Shannon’s construction leads us back and forward between narratives and theories of industrial, craft, original and copy. The roof tiles on the Kiln House are certainly local, authentic and handmade. But their look of authenticity is a comic book version of the ‘authenticity’ beloved of Heidegger. The craftiness of this construction is more Dalston than Dasein.

Jerwood Makers Open

22 Jul

The Hare With The Amber Eyes

The netsuke that features in Edmund de Waal's 'The Hare With The Amber Eyes'

In Edmund de Waal’s magisterial The Hare with The Amber Eyes, the author and potter suggests a possible history that has yet to be written: a history of touch.

De Waal’s book is a family history told through the prism of an inherited set of Japanese netsuke — small toggles traditionally threaded onto the sash of a kimono, and carved into intricate vignettes of daily life. These small objects of hard wood or ivory depicted scenes that might once have been both familiar and strange — coopers emerging from barrels, tigers curled into fearsome balls, a bundle or rats spilling over each other in a tightly knotted clump.

Craft objects are, in general, ones we might hold in our hands, to feel their weight, hardness and to trace with our fingers their maker’s mastery. Netsuke, as an emblem of the tactile and transportable, are ideal objets. They can be caressed and lost in a pocket, and are tough enough to outlast their owners by several generations.

Exhibitions of craft objects are different. They are not designed for touch. Display etiquette precludes physical intimacy.

But at this year’s Jerwood Makers Open, on view now at JVA at Jerwood Space, five craftspeople have put works on display that seem to toy with the viewer’s desire to press finger to surface, to feel the heft and density of things.

Nao Matsunaga, James Rigler, William Shannon, Louis Thompson and Silvia Weidenbach were each awarded £7,500 to create the works on display at the JVA Space in London (the show will also tour to other venues.)

I’ll look at each maker’s individual more closely over the next few weeks and post more entries. But I shall use de Waal’s notions of touch as a pivotal one, for it seem to me that craft is, and will always remain to some degree ¬¬– no matter the impacts of norms of display from the other art world as well as the massive impact of digital technologies — a process and experience that is rooted in a personal encounter that is physical, experiential, tactile.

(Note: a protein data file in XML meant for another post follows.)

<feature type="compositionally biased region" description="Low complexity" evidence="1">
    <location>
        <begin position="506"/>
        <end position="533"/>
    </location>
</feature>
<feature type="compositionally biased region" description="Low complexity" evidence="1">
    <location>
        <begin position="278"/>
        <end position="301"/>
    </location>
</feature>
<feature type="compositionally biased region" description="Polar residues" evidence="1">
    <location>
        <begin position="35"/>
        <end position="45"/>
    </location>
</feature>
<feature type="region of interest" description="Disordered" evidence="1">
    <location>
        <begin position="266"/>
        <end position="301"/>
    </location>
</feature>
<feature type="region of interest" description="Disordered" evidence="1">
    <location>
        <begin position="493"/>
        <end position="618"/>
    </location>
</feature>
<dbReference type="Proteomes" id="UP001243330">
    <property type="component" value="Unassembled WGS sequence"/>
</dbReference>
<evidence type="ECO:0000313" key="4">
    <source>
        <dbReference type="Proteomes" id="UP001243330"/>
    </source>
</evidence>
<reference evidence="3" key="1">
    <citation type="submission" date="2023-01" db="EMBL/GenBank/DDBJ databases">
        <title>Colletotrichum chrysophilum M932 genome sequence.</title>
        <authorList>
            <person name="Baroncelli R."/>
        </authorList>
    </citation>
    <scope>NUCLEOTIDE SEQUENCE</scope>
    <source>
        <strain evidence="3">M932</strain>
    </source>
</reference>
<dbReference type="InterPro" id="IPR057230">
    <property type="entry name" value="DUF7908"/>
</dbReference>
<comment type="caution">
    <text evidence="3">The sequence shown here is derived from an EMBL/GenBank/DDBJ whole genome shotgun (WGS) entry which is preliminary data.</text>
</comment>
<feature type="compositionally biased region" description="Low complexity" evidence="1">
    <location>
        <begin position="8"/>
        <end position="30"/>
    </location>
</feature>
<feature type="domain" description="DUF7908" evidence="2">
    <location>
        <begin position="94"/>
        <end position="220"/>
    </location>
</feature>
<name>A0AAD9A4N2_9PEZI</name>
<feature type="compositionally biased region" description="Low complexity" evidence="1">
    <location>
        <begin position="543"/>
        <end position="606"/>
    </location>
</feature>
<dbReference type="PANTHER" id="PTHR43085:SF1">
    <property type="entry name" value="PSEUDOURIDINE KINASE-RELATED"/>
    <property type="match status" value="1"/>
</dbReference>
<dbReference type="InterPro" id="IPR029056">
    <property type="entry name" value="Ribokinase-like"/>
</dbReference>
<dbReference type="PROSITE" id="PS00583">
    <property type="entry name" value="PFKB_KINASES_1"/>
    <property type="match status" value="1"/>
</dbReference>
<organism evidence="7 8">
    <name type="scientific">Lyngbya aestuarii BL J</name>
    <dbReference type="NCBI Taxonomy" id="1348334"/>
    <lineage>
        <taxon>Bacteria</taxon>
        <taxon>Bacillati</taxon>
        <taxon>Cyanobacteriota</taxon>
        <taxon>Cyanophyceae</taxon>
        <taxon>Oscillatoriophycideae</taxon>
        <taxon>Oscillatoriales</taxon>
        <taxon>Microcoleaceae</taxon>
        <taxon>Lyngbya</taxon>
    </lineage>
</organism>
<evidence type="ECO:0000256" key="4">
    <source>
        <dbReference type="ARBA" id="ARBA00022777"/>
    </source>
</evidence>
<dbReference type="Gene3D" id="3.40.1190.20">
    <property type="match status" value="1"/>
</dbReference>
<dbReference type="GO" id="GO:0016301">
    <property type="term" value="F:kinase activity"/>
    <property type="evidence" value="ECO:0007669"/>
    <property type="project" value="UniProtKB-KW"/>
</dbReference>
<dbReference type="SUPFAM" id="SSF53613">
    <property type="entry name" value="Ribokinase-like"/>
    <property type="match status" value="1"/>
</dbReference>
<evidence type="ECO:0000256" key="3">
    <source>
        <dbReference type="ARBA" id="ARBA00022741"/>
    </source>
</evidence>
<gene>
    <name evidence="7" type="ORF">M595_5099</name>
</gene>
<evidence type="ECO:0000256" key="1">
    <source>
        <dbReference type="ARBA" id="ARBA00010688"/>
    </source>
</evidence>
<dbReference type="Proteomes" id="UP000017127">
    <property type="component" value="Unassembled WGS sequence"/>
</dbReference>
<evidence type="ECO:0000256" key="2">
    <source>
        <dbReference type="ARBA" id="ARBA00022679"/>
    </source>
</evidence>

More soon!…

 

 

 

 

The Dance Hut

24 Jun

The Hut Project, The Look of Performance, 2012

 

The Hut Project. A name evocative of tinkerers down in the garden shed. But what’s being tinkered with? The grammar of art. The way we look at and receive exhibitions and the objects and typologies involved. The Hut Project scavenges the titbits of before and after the show, acting in the role the jester in order to unveil the absurdities of courtly life.

For ‘Assembly’ The Hut Project have made the video The Look of Performance (2012). A large rehearsal space gradually fills with dancers, each executing moves derived from the warm-up actions each undertakes before a performance. Each routine is individual, idiosyncratic. And each dancer exists in their own world – like Gillian Wearing in that shopping mall video.

The Hut Project’s work sits in a broad historical spectrum of performed institutional critique, from Andrea Fraser giving ‘subversive’ guided tours (Museum Highlights, 1989), to Tino Sehgal with his impromptu choral performers ‘upsetting’ the routines of contemplative gallery silence (his work This Variation, 2012, for this year’s Documenta 13 was performed in a darkened room so you couldn’t spot the performers).

The Look of Performance also links to a history of crossovers between art, dance and film. In the 1970s, performance for camera took off as a genre of its own, with Trisha Brown’s urban-intervention performances and Yvonne Rainer’s film-performances being exemplary. A massive archive of such footage was recently on view at the ‘Move: Choreographing You’ exhibition at the Hayward Gallery in London (2010-11).

Evidently, the best dance is already self critical. Jerome Bel, step forward: